News Article | May 18, 2017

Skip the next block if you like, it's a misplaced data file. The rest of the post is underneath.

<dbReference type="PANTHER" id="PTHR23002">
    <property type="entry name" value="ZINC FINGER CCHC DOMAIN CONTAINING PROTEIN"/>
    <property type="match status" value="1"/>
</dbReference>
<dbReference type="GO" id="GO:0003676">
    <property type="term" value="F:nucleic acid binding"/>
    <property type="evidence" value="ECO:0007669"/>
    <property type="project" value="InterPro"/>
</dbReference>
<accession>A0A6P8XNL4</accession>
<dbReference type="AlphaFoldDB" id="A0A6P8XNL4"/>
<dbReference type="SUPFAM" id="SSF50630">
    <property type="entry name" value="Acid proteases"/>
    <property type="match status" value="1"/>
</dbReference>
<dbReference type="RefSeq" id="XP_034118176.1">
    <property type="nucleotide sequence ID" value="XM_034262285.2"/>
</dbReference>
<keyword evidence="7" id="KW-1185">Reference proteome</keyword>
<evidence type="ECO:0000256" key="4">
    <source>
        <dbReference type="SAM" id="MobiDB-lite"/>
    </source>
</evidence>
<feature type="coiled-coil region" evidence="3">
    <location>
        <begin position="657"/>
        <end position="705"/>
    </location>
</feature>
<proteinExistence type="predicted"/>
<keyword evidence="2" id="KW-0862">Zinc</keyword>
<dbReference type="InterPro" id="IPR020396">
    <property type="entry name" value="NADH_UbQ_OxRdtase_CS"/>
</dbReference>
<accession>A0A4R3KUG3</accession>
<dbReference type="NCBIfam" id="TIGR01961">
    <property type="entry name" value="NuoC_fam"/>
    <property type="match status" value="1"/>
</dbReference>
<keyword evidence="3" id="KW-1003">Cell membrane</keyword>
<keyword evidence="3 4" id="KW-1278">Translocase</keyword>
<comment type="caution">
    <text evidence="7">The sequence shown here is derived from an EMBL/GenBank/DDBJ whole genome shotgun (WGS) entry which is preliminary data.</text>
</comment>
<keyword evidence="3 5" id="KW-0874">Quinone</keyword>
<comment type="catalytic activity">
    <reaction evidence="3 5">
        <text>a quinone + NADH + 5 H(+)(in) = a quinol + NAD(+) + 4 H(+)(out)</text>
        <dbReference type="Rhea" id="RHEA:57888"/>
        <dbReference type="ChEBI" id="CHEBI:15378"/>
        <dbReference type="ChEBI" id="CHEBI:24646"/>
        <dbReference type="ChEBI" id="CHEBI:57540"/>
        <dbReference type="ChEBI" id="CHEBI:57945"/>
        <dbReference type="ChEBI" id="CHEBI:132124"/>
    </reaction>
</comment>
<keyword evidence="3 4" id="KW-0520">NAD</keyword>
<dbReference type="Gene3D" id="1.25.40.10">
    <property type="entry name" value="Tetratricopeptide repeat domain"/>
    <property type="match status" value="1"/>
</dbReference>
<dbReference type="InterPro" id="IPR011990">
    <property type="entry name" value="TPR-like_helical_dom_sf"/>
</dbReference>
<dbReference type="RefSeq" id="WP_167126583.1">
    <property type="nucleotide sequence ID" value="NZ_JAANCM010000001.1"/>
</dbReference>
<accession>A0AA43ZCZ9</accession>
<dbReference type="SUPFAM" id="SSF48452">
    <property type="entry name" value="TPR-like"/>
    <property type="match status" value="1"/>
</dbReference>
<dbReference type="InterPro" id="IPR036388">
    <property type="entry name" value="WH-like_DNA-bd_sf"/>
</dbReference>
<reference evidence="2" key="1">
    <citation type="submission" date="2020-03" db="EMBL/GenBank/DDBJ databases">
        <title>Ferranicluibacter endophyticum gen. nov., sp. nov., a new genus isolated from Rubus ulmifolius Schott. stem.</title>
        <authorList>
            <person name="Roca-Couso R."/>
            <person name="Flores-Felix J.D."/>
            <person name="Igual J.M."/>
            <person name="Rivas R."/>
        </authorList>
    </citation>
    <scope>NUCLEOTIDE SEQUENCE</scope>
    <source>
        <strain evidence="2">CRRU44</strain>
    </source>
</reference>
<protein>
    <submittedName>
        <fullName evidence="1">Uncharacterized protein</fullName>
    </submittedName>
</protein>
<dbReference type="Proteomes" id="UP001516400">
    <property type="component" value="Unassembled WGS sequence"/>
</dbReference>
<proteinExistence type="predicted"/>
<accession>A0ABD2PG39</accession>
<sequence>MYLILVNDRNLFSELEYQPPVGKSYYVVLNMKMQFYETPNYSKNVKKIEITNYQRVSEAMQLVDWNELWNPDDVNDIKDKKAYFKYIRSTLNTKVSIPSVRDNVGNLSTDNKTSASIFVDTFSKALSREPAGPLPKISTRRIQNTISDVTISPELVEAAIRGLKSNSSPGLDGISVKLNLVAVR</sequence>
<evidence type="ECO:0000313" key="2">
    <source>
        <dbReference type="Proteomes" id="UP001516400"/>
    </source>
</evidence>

From information islands to an interoperable ecosystem The Frost & Sullivan report subtitled, "Platform approach key to constructing an Enterprise Imaging strategy" includes clinical, operational and financial medical imaging scenarios for 2027, after "the dust has settled on the recent healthcare system overhauls in various corners of the world".The ways in which the role of the clinician, the use of metrics and key performance indicators, and the impact of imaging on the financial performance of the healthcare enterprise will change, are all explored. The report lays out how management, distribution, access and integration of imaging data will evolve from "information islands to an interoperable ecosystem", and from a silo approach to an integrated platform. Workflows centered on procedures and access numbers will make way for patient- and condition-centered diagnosis and decision support processes. The limited ability for cross-enterprise exchange will evolve towards seamless image and information sharing across health systems. To support its vision 2027, Frost & Sullivan spoke with medical imaging executives from leading healthcare organizations in the USA and in Europe. They identified ten "beneficial results" of using Agfa HealthCare's Enterprise Imaging platform. These include: "We are integrating our entire radiology system onto Agfa HealthCare. All of radiology at our four hospitals will be on a single Agfa HealthCare platform. When we go live with our enterprise imaging platform from Agfa HealthCare, we also go live with our enterprise-wide electronic health record solution," Max Rosen, Chair of the Department of Radiology, UMASS Medical, Massachusetts, USA. "Our EHR platform and our EI platform -these are the two 'towers' that are going to be left standing after the next big health IT earthquake that's coming. Those two towers will run most of the hospital," RJ Merck, Radiology Supervisor, Zuckerberg San Francisco General, California, USA. "Our patient portal allows patients to access their radiology images from their own record, which they can export to their own public or private record. One of the building blocks for us to achieve that is building a single data repository, along with advanced information lifecycle management capabilities," Paul Bauwens, ICT Architect, Meander Medisch Centrum, Netherlands. "Our more proactive radiologists are starting to leave the basement and becoming more consultative with our physicians. Our new technology is helping immensely in that, but this kind of change is about people, process, and technology-in that order," Dr. Scott Rudkin, Chief Medical Information Officer, UC Irvine Health, California, USA. The report also outlines ten benefits of a partner-oriented approach, including cost containment, alignment with strategic objectives, improved data ownership and leveragability, and reduced implementation complexity. A single-vendor solution means fewer systems are vulnerable to data leaks or exposed to security breaches. It means more IT resources can be dedicated to one comprehensive IT system to ensure constant monitoring, hardened security, simplified upgrading, operational excellence, and continuity of care. "The total cost with one vendor is much smaller. Perhaps, the individual vendors might be less expensive at first, but in the end, it would be much higher overall. The support cost would be greater with multiple vendors. Integration and administration are the most important issues in our IT organization. I believe that we may have reduced our managing costs by 30% or so," Federico Beltrán Carbonell, IT manager, Hospital Intermutual de Levante, València, Spain. "Deconstructed PACS? It's a myth. It will never happen. It's a lot trickier than it may look to pull off. The different components are not so easily plug and play," RJ Merck, Radiology Supervisor, Zuckerberg San Francisco General, California, USA. "In the enterprise cockpit, decision-makers will be able to base virtually every clinical, operational and financial decision on robust and integrated datasets in gearing their imaging service line," concludes the Frost & Sullivan hypothesis laid out in the report. "This critical report by Frost & Sullivan, outlining a vision of where medical imaging is headed in the coming decade, confirms our strategy of developing an interoperable platform solution, built on the unambiguous benefits of a single-source procurement and vendor partnership," comments James Jay, President Imaging IT solutions, Agfa HealthCare. For an image, courtesy of Agfa HealthCare, click here Agfa HealthCare, present in one hospital out of two, is a leading provider of eHealth & Digital Imaging solutions. Care organizations in over 100 countries rely on Agfa HealthCare to optimize their efficiency and improve patient care.